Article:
Fortunes shift very quickly in contemporary politics – or, at the very least, in the art of political headline management. Just a few months ago, it seemed as if the Bharatiya Janata Party was on the back foot despite having won in Gujarat assembly elections. Then, two weeks ago, the BJP pulled off a massive success by bringing down the 25-year-old Left government in Tripura and expanding its presence in the North East. This week, the euphoria of that victory for the saffron party evaporated when a Samajwadi Party-Bahujan Samaj Party combination won the Lok Sabha seats vacated by the BJP’s top two leaders in Uttar Pradesh. But one thread runs through all of these stories: in every case, the Congress lost.
Although the Gujarat results were taken as something of a moral victory for the Congress, they also indicated that despite 15 years of an incumbent government and intense rural distress in the state, the BJP still had enough clout to scrape through. In the North East, the demise of the Left in Tripura may have been the big story, but the disappearance of the Congress almost entirely from that state and Nagaland was equally notable. Even in Meghalaya, where the Congress emerged with the most votes and seats, it was not able to form the government. In Uttar Pradesh, though the Congress seemed to celebrate the victory of the Samajwadi Party-Bahujan Samaj Party combine, its own candidates lost their deposits in both bye-polls.
This is the challenge that party president Rahul Gandhi faces, as he sets to oversee the first plenary of his tenure on Saturday. As has been characteristic of his leadership, the event is going to be marked by the disappointment of what could have been: in the days before the plenary, Congress leaders appear to have told news organisations off the record that Gandhi wanted the event to be a “workers’ plenary” but state Congress chiefs were simply not given enough time (or were uninterested) in travelling to Delhi with local party workers to make that a reailty.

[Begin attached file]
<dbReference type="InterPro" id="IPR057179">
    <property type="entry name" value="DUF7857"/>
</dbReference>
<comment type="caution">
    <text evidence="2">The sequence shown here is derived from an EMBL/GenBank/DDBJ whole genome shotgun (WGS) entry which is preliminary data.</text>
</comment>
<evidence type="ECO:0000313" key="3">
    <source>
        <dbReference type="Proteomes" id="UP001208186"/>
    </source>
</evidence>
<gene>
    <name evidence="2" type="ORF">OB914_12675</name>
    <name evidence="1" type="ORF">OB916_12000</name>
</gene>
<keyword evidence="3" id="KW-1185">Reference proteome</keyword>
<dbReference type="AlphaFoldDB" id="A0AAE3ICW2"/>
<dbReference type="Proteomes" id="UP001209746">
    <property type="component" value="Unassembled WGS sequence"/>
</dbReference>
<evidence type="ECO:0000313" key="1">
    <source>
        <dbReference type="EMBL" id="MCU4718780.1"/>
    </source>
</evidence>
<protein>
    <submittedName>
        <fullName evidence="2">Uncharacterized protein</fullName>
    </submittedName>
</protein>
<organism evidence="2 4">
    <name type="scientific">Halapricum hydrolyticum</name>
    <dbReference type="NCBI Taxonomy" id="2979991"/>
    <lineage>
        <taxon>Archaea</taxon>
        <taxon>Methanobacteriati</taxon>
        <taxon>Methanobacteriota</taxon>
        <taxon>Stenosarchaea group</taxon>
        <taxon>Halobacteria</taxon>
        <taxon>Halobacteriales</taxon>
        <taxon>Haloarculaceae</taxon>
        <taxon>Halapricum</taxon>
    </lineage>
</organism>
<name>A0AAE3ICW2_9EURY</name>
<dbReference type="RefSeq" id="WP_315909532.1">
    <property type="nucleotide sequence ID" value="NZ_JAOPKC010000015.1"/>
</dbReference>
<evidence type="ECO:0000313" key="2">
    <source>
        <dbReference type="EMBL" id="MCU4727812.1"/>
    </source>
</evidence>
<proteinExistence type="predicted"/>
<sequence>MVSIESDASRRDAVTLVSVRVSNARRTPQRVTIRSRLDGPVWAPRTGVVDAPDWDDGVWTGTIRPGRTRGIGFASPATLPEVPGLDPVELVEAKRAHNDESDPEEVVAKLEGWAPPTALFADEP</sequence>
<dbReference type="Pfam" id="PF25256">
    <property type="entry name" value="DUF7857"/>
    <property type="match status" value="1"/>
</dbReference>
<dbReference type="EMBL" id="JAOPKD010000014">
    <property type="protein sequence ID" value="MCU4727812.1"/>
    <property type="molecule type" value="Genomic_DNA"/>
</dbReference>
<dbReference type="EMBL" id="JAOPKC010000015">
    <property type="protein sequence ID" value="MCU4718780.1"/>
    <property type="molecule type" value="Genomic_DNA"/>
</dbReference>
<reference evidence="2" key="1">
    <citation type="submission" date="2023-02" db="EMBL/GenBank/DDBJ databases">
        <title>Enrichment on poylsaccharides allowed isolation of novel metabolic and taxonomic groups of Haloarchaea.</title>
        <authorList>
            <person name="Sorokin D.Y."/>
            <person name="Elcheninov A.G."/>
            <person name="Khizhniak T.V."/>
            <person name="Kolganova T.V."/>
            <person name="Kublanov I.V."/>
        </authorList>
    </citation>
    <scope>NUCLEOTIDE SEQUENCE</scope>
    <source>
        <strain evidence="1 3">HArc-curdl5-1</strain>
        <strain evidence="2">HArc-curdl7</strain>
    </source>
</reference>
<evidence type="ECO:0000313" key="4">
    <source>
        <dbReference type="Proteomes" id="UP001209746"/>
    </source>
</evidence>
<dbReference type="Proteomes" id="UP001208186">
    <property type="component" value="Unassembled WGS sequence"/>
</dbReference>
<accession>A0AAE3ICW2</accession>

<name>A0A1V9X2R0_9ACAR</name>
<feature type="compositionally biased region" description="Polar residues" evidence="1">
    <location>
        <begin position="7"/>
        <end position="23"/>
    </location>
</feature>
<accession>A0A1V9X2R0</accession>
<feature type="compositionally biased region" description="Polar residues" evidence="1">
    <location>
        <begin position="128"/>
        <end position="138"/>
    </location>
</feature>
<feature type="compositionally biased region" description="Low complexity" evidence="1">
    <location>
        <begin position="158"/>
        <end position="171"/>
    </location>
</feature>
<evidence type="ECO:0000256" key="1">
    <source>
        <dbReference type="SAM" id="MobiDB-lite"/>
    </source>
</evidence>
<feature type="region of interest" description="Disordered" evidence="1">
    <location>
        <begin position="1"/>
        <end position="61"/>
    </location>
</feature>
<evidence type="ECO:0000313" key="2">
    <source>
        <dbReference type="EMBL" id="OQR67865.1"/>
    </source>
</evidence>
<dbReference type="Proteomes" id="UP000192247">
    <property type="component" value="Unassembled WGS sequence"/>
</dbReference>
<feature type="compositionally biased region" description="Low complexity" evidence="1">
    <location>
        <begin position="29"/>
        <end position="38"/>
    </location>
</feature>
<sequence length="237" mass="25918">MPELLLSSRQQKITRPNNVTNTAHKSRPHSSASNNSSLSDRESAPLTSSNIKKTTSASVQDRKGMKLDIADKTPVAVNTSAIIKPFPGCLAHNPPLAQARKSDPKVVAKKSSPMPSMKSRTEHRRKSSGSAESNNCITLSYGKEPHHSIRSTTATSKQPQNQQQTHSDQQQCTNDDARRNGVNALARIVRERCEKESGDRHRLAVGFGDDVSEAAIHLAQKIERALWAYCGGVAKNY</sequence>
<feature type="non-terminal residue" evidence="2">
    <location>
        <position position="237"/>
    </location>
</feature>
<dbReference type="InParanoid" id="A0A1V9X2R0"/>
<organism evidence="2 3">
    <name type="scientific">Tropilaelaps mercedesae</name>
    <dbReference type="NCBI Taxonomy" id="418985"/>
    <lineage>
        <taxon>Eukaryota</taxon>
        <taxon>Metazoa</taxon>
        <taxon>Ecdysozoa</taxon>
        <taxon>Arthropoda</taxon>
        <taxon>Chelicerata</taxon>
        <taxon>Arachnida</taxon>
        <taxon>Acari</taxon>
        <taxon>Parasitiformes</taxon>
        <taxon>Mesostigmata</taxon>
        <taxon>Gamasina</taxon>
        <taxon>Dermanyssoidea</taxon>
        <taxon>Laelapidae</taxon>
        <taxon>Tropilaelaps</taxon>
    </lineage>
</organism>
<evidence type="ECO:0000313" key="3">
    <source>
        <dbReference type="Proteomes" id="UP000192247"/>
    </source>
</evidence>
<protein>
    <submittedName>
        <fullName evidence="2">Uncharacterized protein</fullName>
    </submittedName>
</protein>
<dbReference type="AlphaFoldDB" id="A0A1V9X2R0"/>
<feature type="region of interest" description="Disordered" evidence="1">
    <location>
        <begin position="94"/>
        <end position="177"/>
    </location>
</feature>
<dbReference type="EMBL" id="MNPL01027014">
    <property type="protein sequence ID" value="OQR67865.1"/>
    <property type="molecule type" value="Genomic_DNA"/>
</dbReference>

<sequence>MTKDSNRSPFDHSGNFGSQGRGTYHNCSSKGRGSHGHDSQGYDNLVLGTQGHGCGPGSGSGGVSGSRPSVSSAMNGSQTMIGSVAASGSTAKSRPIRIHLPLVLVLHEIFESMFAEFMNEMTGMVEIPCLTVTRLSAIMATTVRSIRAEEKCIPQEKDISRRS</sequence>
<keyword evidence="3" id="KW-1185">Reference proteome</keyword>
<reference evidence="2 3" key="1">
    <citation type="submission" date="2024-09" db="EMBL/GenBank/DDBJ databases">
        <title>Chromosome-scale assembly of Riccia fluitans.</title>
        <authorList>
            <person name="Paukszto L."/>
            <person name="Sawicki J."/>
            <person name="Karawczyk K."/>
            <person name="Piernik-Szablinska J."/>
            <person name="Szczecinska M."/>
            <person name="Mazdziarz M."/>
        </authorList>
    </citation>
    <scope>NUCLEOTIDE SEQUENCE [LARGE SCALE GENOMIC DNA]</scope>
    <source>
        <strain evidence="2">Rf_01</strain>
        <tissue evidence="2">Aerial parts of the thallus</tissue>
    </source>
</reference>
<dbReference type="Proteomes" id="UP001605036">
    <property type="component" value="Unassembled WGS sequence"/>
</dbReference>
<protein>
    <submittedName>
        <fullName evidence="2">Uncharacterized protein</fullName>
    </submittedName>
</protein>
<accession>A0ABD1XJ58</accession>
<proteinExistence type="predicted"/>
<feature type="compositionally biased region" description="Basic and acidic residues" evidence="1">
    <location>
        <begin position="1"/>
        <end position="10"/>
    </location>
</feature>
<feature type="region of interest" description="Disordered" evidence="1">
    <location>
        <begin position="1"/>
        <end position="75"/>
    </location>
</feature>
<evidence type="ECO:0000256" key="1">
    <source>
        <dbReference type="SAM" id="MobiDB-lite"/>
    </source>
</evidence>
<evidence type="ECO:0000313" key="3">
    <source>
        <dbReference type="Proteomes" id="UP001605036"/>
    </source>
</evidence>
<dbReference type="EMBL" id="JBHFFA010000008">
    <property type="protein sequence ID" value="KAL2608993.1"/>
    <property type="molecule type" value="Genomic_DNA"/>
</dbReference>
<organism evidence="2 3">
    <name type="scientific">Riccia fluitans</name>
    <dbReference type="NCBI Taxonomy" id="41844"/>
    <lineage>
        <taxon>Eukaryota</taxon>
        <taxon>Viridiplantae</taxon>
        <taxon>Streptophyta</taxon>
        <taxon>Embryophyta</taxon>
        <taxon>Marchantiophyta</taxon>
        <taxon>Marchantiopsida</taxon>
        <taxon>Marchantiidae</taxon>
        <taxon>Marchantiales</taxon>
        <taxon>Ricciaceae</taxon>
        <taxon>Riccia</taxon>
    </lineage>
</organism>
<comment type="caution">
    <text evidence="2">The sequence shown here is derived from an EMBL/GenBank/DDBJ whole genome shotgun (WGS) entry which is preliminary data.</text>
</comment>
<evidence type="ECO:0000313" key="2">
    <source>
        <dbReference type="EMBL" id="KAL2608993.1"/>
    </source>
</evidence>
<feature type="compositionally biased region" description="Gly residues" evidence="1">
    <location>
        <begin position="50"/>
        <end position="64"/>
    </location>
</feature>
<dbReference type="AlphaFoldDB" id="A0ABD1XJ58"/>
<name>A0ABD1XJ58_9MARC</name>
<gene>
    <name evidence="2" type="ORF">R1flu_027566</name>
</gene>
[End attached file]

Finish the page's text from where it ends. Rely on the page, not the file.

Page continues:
Set the narrative
The Congress event will begin with a speech by Gandhi on Saturday, and be followed by a number of panels over the course of two days, which will include official resolutions looking ahead to the 2019 election, and the selection of members of the Congress Working Committee who will steer the party for the coming year.
The central challenge is whether the party knows what it stands for and, if that is decided, how well it can communicate that. As the incumbent government in 2014, one that had been struggling with the unwieldiness of coalition politics and the controversy over various corruption scams, the Congress had no chance of setting the terms of the debate in the run-up to that election. In the first few years, it continued to seem lost in the wilderness, struggling to handle its lack of influence over national politics. In the two state elections that dealt a big blow to the BJP’s image in 2015, Delhi and Bihar, the Congress was a bit player.